While there are a number of hurdles that need to be traversed in the lead up to paid visual search (attribution and reporting for starters), Pinterest is all-systems-go and a strong contender for a shot at the title against the traditional search behemoths.

Identifying new trends and influencers

Extensive research and social listening goes into identifying an influencer who’s relevant to your product, brand-safe and has an authentic voice with extensive reach amongst their social peers.

The same goes for identifying natural brand synergies with real life moments in the search for new trends and marketing opportunities. Until recently, the tools that assisted in this task had been similar to traditional search, scraped and distilled text-based interactions from across the web.

Talkwalker provides Visual Social Listening via their machine learning AI powered image recognition tools to identify major retail brands, and their attached influencers without a text reference to the product in the post. These “hidden mentions” are brought to the surface through their deep learning technologies’ ability to recognise 30,000 brands and logos in images across social media.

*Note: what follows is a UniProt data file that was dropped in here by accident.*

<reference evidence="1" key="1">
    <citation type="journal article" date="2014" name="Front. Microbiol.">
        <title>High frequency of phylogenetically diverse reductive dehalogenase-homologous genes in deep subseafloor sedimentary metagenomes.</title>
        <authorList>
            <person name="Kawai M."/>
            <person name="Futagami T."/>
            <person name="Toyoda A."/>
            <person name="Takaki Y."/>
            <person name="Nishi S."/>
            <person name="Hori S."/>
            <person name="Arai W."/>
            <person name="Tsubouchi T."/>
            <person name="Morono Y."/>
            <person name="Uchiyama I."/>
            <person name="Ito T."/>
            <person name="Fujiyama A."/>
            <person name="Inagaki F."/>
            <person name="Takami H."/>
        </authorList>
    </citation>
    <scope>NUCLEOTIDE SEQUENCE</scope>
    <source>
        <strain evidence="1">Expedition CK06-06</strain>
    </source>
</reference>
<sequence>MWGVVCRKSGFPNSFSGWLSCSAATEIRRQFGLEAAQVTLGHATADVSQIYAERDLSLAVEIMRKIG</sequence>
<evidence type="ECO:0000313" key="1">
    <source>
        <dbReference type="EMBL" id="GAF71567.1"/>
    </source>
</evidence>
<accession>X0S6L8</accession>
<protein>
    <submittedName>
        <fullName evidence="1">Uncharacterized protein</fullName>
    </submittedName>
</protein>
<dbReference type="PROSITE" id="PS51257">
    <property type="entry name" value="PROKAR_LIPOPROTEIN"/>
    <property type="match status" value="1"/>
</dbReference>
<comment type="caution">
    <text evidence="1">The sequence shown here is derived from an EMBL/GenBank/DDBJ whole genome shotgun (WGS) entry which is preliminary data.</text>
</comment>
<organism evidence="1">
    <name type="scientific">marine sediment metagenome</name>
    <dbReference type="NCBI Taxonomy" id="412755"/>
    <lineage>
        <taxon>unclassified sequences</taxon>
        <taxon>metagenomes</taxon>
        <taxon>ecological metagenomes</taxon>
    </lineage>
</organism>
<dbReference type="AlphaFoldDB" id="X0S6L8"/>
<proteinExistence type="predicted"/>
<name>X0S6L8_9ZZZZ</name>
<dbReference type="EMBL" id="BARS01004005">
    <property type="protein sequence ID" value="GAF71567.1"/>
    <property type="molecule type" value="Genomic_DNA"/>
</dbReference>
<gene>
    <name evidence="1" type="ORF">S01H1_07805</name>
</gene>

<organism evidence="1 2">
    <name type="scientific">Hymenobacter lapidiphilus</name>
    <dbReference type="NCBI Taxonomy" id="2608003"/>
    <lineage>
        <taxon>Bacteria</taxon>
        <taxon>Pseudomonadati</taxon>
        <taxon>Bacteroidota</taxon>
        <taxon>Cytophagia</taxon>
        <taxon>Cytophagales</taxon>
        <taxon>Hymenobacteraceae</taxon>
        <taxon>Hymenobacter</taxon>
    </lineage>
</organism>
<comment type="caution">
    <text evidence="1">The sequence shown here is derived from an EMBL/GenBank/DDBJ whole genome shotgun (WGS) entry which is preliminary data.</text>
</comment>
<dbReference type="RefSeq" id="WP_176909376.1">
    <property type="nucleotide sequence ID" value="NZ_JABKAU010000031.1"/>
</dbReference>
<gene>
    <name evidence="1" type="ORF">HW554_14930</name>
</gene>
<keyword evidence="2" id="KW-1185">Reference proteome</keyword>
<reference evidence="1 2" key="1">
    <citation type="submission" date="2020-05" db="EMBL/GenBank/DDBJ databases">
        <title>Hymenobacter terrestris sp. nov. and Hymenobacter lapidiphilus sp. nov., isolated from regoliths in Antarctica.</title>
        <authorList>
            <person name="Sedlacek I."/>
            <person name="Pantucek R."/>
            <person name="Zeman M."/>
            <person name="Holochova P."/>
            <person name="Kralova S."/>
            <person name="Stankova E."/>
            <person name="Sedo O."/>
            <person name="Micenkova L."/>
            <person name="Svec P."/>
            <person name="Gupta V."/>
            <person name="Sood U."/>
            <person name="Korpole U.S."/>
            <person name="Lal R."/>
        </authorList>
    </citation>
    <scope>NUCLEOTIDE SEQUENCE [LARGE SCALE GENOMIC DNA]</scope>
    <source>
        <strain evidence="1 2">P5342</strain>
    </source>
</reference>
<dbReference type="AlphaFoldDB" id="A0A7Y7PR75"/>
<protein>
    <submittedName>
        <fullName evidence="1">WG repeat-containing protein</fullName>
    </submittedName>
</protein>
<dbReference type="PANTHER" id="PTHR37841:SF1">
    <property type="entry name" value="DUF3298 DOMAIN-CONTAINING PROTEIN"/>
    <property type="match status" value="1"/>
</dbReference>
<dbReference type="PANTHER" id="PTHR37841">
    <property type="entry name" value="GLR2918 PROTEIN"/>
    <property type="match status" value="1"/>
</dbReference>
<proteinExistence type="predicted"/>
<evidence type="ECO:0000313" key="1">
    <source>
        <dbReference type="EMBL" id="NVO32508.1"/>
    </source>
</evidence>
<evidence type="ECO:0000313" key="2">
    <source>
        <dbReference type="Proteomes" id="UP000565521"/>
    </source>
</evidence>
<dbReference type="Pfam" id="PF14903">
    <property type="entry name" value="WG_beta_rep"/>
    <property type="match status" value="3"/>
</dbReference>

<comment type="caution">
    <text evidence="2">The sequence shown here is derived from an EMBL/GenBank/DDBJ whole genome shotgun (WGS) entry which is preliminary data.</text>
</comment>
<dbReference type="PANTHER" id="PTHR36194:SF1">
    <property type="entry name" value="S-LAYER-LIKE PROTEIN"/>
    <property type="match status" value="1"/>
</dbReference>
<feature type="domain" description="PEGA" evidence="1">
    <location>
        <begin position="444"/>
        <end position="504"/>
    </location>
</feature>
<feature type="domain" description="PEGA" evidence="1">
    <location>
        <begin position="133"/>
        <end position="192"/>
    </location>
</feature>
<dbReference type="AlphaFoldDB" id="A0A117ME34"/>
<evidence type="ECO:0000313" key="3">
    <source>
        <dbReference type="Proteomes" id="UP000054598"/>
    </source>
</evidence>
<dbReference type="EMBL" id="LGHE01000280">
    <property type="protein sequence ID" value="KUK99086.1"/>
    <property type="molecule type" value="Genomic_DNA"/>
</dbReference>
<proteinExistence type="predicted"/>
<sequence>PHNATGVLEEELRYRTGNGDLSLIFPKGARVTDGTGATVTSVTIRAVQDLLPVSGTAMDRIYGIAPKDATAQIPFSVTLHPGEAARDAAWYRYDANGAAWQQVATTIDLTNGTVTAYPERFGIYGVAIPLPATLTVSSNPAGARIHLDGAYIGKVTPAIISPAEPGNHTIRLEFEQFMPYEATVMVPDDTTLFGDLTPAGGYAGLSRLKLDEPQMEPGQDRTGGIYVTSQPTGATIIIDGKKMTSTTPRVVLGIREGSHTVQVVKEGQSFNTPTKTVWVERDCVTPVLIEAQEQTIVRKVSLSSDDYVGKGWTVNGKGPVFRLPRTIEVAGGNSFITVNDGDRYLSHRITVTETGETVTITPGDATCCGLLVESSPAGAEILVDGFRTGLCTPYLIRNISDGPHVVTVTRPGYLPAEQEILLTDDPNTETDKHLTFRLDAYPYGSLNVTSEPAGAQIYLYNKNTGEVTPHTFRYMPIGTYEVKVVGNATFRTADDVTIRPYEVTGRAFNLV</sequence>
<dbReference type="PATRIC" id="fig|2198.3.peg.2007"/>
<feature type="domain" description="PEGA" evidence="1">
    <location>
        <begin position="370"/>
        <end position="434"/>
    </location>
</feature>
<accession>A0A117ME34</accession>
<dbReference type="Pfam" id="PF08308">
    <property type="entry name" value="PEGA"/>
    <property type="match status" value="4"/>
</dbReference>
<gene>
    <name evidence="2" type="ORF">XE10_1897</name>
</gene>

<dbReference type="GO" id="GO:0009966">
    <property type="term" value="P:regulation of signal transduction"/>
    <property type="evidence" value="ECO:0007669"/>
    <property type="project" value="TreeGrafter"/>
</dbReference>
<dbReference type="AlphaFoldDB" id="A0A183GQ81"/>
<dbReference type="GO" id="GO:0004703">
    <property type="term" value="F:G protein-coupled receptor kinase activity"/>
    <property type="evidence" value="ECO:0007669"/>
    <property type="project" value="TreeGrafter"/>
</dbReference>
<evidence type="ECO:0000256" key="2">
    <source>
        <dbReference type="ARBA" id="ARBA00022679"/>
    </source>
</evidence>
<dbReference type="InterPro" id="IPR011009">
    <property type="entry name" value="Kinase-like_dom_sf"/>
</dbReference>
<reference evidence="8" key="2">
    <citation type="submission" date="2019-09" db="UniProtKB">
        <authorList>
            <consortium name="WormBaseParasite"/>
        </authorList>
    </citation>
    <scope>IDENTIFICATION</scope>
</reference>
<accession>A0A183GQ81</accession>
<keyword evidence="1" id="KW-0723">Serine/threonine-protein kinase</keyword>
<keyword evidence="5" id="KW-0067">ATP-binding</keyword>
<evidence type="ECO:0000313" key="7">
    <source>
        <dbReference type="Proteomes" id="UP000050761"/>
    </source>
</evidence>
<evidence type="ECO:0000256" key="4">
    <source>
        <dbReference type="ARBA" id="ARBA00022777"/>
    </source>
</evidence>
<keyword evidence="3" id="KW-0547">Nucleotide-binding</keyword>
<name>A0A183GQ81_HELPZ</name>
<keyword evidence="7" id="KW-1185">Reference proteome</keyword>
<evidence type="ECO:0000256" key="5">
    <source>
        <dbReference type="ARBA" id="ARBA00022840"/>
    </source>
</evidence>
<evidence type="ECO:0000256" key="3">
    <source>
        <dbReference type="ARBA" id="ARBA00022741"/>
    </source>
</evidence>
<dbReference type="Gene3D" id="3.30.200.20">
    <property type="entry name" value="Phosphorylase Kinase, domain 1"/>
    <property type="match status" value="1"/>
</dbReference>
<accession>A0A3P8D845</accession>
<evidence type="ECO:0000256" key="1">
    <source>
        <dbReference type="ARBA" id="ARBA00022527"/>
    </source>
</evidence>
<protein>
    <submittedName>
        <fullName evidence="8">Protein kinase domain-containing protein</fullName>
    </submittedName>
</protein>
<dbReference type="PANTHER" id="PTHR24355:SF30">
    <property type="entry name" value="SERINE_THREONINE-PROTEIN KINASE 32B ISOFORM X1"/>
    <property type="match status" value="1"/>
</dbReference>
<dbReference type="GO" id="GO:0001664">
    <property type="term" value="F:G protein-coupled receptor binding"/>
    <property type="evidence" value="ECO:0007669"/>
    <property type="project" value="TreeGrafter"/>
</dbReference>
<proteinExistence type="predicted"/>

Personalisation

Interest-based targeting will become even more tailored as unique image elements provide marketers with the opportunity for more personalised shopping experiences. A great example of how this is coming to life now is the company Intelistyle. They offer an AI Personal Stylist that can be customised for a retailer’s brand and offer style suggestions based on uploaded images.

This AI can even offer visually similar alternatives to items that are out of stock or suggest fashion pairings based on your existing wardrobe. Intelistyle’s Head of Business Development, Sophie Burrowes, describes their AI technology as ‘like Spotify for Fashion’ where the more you engage with it, the more it learns about your style.

Rich media experiences

The magnitude of our visual engagement with the world is hard to quantify. The human brain processes images 60,000 times faster than text and 90% of information transmitted to the brain is visual.